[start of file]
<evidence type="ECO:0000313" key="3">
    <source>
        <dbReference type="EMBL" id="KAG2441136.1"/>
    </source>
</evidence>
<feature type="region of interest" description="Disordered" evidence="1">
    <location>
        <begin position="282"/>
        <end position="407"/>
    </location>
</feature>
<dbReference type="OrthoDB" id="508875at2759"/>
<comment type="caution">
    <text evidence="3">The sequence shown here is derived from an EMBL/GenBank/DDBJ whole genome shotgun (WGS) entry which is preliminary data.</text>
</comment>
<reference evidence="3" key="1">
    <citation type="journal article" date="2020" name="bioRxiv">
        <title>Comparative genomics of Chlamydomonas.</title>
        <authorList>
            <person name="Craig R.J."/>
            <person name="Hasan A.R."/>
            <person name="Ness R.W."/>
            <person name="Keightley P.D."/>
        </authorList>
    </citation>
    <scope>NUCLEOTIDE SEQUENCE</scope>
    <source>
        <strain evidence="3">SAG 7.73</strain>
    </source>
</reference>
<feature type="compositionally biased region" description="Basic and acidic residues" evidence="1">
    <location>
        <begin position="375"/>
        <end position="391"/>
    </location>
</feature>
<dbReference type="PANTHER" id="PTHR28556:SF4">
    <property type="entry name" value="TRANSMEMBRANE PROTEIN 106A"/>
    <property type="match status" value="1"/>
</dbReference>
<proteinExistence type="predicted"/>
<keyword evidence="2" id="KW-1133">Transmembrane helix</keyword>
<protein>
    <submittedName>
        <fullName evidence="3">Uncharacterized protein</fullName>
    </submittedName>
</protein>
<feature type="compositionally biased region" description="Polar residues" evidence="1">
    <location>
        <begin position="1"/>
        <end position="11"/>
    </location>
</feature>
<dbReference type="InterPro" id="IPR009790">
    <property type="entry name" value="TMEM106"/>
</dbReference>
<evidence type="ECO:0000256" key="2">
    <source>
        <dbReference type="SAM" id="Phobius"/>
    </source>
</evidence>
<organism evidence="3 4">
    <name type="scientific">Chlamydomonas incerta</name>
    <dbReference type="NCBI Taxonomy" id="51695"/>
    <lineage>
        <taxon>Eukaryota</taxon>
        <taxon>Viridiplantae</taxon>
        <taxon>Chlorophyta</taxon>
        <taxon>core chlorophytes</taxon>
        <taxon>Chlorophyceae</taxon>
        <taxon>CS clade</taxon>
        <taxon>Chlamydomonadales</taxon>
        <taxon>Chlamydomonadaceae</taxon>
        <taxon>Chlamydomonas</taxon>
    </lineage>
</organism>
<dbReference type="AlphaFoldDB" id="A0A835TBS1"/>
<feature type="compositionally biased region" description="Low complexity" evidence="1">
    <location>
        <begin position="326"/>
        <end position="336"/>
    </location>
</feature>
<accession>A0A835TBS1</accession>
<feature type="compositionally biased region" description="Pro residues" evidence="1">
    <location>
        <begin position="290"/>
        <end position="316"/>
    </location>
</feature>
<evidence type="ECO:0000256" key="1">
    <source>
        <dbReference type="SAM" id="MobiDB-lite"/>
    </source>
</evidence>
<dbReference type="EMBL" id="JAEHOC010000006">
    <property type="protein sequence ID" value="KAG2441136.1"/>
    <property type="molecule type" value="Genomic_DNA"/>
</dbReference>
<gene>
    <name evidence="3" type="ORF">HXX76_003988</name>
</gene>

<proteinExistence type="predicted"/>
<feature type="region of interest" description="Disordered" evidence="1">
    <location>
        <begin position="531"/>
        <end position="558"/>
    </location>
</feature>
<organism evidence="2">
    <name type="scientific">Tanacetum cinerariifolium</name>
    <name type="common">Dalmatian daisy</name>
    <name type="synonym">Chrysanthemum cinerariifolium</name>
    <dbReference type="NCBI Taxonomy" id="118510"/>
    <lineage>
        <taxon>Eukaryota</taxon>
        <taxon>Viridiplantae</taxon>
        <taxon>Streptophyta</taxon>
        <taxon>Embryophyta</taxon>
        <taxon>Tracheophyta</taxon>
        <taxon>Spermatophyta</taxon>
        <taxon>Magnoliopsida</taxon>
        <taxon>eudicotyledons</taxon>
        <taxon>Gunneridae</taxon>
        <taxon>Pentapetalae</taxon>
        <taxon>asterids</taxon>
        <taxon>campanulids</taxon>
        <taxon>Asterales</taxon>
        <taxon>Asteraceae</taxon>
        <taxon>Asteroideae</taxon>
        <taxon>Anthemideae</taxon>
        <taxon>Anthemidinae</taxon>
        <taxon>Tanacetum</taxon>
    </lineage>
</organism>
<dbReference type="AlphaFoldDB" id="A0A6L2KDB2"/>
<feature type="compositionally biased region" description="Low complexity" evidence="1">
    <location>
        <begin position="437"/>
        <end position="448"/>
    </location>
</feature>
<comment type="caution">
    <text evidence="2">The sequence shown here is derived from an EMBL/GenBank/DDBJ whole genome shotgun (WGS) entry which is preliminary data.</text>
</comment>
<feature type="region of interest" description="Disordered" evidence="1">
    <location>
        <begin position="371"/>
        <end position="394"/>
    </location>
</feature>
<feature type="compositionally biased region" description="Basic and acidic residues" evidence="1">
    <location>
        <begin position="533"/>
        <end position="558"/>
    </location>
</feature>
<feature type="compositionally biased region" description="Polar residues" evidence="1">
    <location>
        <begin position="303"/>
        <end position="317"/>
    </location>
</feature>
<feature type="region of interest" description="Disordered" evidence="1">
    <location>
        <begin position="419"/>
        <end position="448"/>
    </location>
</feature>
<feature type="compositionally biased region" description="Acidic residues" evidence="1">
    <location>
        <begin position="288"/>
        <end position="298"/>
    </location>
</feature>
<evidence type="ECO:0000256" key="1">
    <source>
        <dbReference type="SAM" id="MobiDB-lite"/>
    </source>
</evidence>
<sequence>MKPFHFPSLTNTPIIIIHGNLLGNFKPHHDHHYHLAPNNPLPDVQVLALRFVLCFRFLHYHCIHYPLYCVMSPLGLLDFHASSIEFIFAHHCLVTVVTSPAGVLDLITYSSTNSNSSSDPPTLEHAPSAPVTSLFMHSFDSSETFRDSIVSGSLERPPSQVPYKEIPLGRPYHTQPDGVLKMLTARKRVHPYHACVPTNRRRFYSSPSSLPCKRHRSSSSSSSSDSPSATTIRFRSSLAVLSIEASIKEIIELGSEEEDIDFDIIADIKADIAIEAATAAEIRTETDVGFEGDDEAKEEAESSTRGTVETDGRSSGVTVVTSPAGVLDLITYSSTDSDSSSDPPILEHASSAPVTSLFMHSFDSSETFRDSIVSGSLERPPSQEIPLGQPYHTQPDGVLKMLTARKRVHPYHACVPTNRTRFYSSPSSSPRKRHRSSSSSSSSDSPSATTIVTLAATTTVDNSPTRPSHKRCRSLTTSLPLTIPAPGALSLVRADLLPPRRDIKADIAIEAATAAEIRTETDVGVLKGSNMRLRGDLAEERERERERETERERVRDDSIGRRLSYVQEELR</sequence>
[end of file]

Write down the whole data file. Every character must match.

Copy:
<evidence type="ECO:0000313" key="3">
    <source>
        <dbReference type="EMBL" id="KAG2441136.1"/>
    </source>
</evidence>
<feature type="region of interest" description="Disordered" evidence="1">
    <location>
        <begin position="282"/>
        <end position="407"/>
    </location>
</feature>
<dbReference type="OrthoDB" id="508875at2759"/>
<comment type="caution">
    <text evidence="3">The sequence shown here is derived from an EMBL/GenBank/DDBJ whole genome shotgun (WGS) entry which is preliminary data.</text>
</comment>
<reference evidence="3" key="1">
    <citation type="journal article" date="2020" name="bioRxiv">
        <title>Comparative genomics of Chlamydomonas.</title>
        <authorList>
            <person name="Craig R.J."/>
            <person name="Hasan A.R."/>
            <person name="Ness R.W."/>
            <person name="Keightley P.D."/>
        </authorList>
    </citation>
    <scope>NUCLEOTIDE SEQUENCE</scope>
    <source>
        <strain evidence="3">SAG 7.73</strain>
    </source>
</reference>
<feature type="compositionally biased region" description="Basic and acidic residues" evidence="1">
    <location>
        <begin position="375"/>
        <end position="391"/>
    </location>
</feature>
<dbReference type="PANTHER" id="PTHR28556:SF4">
    <property type="entry name" value="TRANSMEMBRANE PROTEIN 106A"/>
    <property type="match status" value="1"/>
</dbReference>
<proteinExistence type="predicted"/>
<keyword evidence="2" id="KW-1133">Transmembrane helix</keyword>
<protein>
    <submittedName>
        <fullName evidence="3">Uncharacterized protein</fullName>
    </submittedName>
</protein>
<feature type="compositionally biased region" description="Polar residues" evidence="1">
    <location>
        <begin position="1"/>
        <end position="11"/>
    </location>
</feature>
<dbReference type="InterPro" id="IPR009790">
    <property type="entry name" value="TMEM106"/>
</dbReference>
<evidence type="ECO:0000256" key="2">
    <source>
        <dbReference type="SAM" id="Phobius"/>
    </source>
</evidence>
<organism evidence="3 4">
    <name type="scientific">Chlamydomonas incerta</name>
    <dbReference type="NCBI Taxonomy" id="51695"/>
    <lineage>
        <taxon>Eukaryota</taxon>
        <taxon>Viridiplantae</taxon>
        <taxon>Chlorophyta</taxon>
        <taxon>core chlorophytes</taxon>
        <taxon>Chlorophyceae</taxon>
        <taxon>CS clade</taxon>
        <taxon>Chlamydomonadales</taxon>
        <taxon>Chlamydomonadaceae</taxon>
        <taxon>Chlamydomonas</taxon>
    </lineage>
</organism>
<dbReference type="AlphaFoldDB" id="A0A835TBS1"/>
<feature type="compositionally biased region" description="Low complexity" evidence="1">
    <location>
        <begin position="326"/>
        <end position="336"/>
    </location>
</feature>
<accession>A0A835TBS1</accession>
<feature type="compositionally biased region" description="Pro residues" evidence="1">
    <location>
        <begin position="290"/>
        <end position="316"/>
    </location>
</feature>
<evidence type="ECO:0000256" key="1">
    <source>
        <dbReference type="SAM" id="MobiDB-lite"/>
    </source>
</evidence>
<dbReference type="EMBL" id="JAEHOC010000006">
    <property type="protein sequence ID" value="KAG2441136.1"/>
    <property type="molecule type" value="Genomic_DNA"/>
</dbReference>
<gene>
    <name evidence="3" type="ORF">HXX76_003988</name>
</gene>

<proteinExistence type="predicted"/>
<feature type="region of interest" description="Disordered" evidence="1">
    <location>
        <begin position="531"/>
        <end position="558"/>
    </location>
</feature>
<organism evidence="2">
    <name type="scientific">Tanacetum cinerariifolium</name>
    <name type="common">Dalmatian daisy</name>
    <name type="synonym">Chrysanthemum cinerariifolium</name>
    <dbReference type="NCBI Taxonomy" id="118510"/>
    <lineage>
        <taxon>Eukaryota</taxon>
        <taxon>Viridiplantae</taxon>
        <taxon>Streptophyta</taxon>
        <taxon>Embryophyta</taxon>
        <taxon>Tracheophyta</taxon>
        <taxon>Spermatophyta</taxon>
        <taxon>Magnoliopsida</taxon>
        <taxon>eudicotyledons</taxon>
        <taxon>Gunneridae</taxon>
        <taxon>Pentapetalae</taxon>
        <taxon>asterids</taxon>
        <taxon>campanulids</taxon>
        <taxon>Asterales</taxon>
        <taxon>Asteraceae</taxon>
        <taxon>Asteroideae</taxon>
        <taxon>Anthemideae</taxon>
        <taxon>Anthemidinae</taxon>
        <taxon>Tanacetum</taxon>
    </lineage>
</organism>
<dbReference type="AlphaFoldDB" id="A0A6L2KDB2"/>
<feature type="compositionally biased region" description="Low complexity" evidence="1">
    <location>
        <begin position="437"/>
        <end position="448"/>
    </location>
</feature>
<comment type="caution">
    <text evidence="2">The sequence shown here is derived from an EMBL/GenBank/DDBJ whole genome shotgun (WGS) entry which is preliminary data.</text>
</comment>
<feature type="region of interest" description="Disordered" evidence="1">
    <location>
        <begin position="371"/>
        <end position="394"/>
    </location>
</feature>
<feature type="compositionally biased region" description="Basic and acidic residues" evidence="1">
    <location>
        <begin position="533"/>
        <end position="558"/>
    </location>
</feature>
<feature type="compositionally biased region" description="Polar residues" evidence="1">
    <location>
        <begin position="303"/>
        <end position="317"/>
    </location>
</feature>
<feature type="region of interest" description="Disordered" evidence="1">
    <location>
        <begin position="419"/>
        <end position="448"/>
    </location>
</feature>
<feature type="compositionally biased region" description="Acidic residues" evidence="1">
    <location>
        <begin position="288"/>
        <end position="298"/>
    </location>
</feature>
<evidence type="ECO:0000256" key="1">
    <source>
        <dbReference type="SAM" id="MobiDB-lite"/>
    </source>
</evidence>
<sequence>MKPFHFPSLTNTPIIIIHGNLLGNFKPHHDHHYHLAPNNPLPDVQVLALRFVLCFRFLHYHCIHYPLYCVMSPLGLLDFHASSIEFIFAHHCLVTVVTSPAGVLDLITYSSTNSNSSSDPPTLEHAPSAPVTSLFMHSFDSSETFRDSIVSGSLERPPSQVPYKEIPLGRPYHTQPDGVLKMLTARKRVHPYHACVPTNRRRFYSSPSSLPCKRHRSSSSSSSSDSPSATTIRFRSSLAVLSIEASIKEIIELGSEEEDIDFDIIADIKADIAIEAATAAEIRTETDVGFEGDDEAKEEAESSTRGTVETDGRSSGVTVVTSPAGVLDLITYSSTDSDSSSDPPILEHASSAPVTSLFMHSFDSSETFRDSIVSGSLERPPSQEIPLGQPYHTQPDGVLKMLTARKRVHPYHACVPTNRTRFYSSPSSSPRKRHRSSSSSSSSDSPSATTIVTLAATTTVDNSPTRPSHKRCRSLTTSLPLTIPAPGALSLVRADLLPPRRDIKADIAIEAATAAEIRTETDVGVLKGSNMRLRGDLAEERERERERETERERVRDDSIGRRLSYVQEELR</sequence>